On desires

Your desires are not random. They are the map your feet should follow. ~ Andrea Balt

Anji, Zhejiang province, China. Wikimedia Commons.

‘Sweet Darkness’

A most amazing poem by David Whyte.

David Whyte

From Wikipedia.

Words for the Year

When your eyes are tired
the world is tired also.

When your vision has gone
no part of the world can find you.

Time to go into the dark
where the night has eyes
to recognize its own.

There you can be sure
you are not beyond love.

The dark will be your womb
tonight.

The night will give you a horizon
further than you can see.

You must learn one thing.
The world was made to be free in

Give up all the other worlds
except the one to which you belong.

Sometimes it takes darkness and the sweet
confinement of your aloneness
to learn

anything or anyone
that does not bring you alive

is too small for you.

– “Sweet Darkness” byDavid Whyte,House of Belonging

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I dig

Photo: Microgen/Shutterstock

I dig

I am an archeologist excavating

Brushing away what isn’t

To expose what is

Discovery:

Metaphorical bricks and mortar

The foundation laid by

My mother and father

Their mothers and fathers

And so on

White middle class siding, black

Rooftop shingles above

Contain what is below

A water table of war, famine, alcohol

When trauma rains

The waters rise

Flood the tidy basement red

Shag carpet, tasteful wood paneling

Pretty gas fireplace

Just enough to mildew

There’s mold in the air

The house is boxed tight

Windows closed against

Outsiders looking in

It takes my breath away.

‘Children need art and stories and poems and music as much as they need love and food and fresh air and play’

Astrid Lindgren Memorial Award

Pullman Philip 2

Wise words from Philip Pullman, who received the Astrid Lindgren Memorial Award in 2005:

Children need art and stories and poems and music as much as they need love and food and fresh air and play. If you don’t give a child food, the damage quickly becomes visible. If you don’t let a child have fresh air and play, the damage is also visible, but not so quickly. If you don’t give a child love, the damage might not be seen for some years, but it’s permanent.

But if you don’t give a child art and stories and poems and music, the damage is not so easy to see. It’s there, though. Their bodies are healthy enough; they can run and jump and swim and eat hungrily and make lots of noise, as children have always done, but something is missing.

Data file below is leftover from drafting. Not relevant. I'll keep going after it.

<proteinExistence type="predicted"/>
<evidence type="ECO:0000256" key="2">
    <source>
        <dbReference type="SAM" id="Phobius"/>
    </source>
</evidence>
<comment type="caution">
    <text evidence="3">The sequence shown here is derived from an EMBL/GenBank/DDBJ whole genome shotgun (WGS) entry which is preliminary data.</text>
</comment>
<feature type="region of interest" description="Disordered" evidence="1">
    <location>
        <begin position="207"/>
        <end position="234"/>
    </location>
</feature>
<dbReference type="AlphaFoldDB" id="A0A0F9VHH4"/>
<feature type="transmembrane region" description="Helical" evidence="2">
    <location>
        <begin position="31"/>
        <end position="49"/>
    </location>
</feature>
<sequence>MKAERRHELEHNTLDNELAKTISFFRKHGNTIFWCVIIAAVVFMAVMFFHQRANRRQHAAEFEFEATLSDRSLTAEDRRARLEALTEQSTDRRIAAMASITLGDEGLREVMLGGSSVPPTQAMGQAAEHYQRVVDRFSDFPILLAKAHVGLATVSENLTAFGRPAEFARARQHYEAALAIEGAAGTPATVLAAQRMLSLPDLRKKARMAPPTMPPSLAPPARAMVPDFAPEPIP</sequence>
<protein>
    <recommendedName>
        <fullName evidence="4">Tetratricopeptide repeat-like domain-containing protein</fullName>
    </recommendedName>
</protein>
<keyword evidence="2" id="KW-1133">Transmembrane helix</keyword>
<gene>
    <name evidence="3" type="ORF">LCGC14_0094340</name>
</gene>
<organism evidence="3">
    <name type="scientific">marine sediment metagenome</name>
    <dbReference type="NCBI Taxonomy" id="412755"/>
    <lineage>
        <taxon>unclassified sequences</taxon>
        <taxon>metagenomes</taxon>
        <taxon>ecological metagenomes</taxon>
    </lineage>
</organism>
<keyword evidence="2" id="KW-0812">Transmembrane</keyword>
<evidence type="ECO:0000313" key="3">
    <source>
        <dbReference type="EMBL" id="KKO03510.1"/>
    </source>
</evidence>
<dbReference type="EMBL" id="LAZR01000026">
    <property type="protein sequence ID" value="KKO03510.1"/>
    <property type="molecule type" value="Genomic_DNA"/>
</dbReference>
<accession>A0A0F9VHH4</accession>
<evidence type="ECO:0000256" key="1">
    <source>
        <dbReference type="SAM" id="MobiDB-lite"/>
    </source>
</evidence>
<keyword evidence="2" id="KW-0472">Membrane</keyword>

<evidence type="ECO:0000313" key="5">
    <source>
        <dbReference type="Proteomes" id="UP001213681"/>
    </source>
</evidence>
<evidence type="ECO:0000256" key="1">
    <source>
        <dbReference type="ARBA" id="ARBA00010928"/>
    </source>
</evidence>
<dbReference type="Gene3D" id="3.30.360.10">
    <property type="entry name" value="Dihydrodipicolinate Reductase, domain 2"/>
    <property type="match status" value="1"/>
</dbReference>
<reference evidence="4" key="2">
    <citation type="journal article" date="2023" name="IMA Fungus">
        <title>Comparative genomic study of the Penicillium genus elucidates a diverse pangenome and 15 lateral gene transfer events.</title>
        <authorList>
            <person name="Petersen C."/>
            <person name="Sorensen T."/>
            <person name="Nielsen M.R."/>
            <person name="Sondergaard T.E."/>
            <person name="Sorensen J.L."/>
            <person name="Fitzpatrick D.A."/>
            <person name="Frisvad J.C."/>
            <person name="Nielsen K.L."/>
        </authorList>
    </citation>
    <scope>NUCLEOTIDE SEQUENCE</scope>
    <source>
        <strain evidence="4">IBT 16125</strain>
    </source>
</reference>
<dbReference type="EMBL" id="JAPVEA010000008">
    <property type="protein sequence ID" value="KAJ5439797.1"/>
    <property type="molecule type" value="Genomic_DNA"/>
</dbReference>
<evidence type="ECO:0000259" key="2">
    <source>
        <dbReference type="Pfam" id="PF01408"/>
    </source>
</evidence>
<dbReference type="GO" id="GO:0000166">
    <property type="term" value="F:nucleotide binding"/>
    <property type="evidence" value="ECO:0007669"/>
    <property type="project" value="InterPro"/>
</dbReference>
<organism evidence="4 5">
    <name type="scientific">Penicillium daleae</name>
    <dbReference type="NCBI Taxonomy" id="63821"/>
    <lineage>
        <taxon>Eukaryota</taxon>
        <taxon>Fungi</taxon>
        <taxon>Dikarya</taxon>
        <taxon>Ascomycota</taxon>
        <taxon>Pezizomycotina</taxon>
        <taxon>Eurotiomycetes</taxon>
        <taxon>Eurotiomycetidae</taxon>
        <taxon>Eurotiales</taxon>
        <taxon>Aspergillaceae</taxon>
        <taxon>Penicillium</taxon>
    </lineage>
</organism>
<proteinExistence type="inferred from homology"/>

It’s true that some people grow up never encountering…

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There in the asylum, he forgot

For my dad.

Chipping Sparrow

There, in the asylum of dementia, he forgot.

The meaning of suffering.

The toll his life had taken on him.

And on everyone he once professed

To love.

And hate.

He lived for this moment.

Only.

Not by choice.

By chance.

That’s all he had left.

The disease had swept clean the cupboard.

Of minutes, hours he had saved and savored.

Over months, years.

Now there was only this one beautiful second.

This whiff of lilac; gone.

This light spreading golden across the Oriental rug; lost.

This chirping sparrow’s trill; fluttered away.

What came before and after; extinct.

‘Joy and woe’

My friend, Shona Moonbeam, over at www.knomochoicius.com, shared a piece of a William Blake poem with me tonight.

We were talking about a book I’m reading called “The Subtle Art of Not Giving a F*ck” by Mark Manson.

I’ll write more about the book later, but for now it’s enough to say … wow. Seventy-eight pages in and I’m blown away.

From the front flap:

In this generation-defining self-help guide, a superstar blogger shows us that the key to being happier is to stop trying to be “positive” all the time and instead to become better at handling adversity.

“Fuck positivity,” Mark Manson says. “Let’s be honest; sometimes things are fucked up and we have to live with it.”

Silly me. For most of my life I’ve been under the mistaken impression that we can reach a state of satisfaction and happiness without suffering. Mark says this is impossible, because the human condition includes both joy and pain … or “joy and woe” as William Blake said.

Oh.